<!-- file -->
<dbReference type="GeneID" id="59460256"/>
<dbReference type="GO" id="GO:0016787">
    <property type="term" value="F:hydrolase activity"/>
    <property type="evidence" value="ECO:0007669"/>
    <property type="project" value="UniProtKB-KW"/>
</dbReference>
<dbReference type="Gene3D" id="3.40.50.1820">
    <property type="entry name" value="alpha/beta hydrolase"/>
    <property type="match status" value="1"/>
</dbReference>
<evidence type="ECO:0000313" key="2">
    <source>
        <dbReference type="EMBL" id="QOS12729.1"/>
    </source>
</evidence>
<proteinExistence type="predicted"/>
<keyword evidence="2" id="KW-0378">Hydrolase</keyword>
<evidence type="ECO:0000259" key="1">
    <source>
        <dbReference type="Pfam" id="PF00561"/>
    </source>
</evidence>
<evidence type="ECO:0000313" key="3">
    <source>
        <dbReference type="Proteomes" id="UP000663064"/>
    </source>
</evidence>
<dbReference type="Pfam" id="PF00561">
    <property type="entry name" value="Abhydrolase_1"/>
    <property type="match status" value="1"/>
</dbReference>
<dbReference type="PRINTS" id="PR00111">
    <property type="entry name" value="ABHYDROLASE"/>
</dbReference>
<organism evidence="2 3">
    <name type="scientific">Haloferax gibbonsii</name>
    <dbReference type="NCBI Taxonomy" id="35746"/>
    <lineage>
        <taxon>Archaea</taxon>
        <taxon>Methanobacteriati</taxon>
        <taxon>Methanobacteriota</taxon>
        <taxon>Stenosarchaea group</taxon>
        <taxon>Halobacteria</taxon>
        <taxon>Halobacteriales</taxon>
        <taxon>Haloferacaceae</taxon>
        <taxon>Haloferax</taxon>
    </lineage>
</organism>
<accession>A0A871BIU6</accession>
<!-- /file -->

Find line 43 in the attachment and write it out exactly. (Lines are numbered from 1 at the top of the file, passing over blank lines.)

        <taxon>Halobacteria</taxon>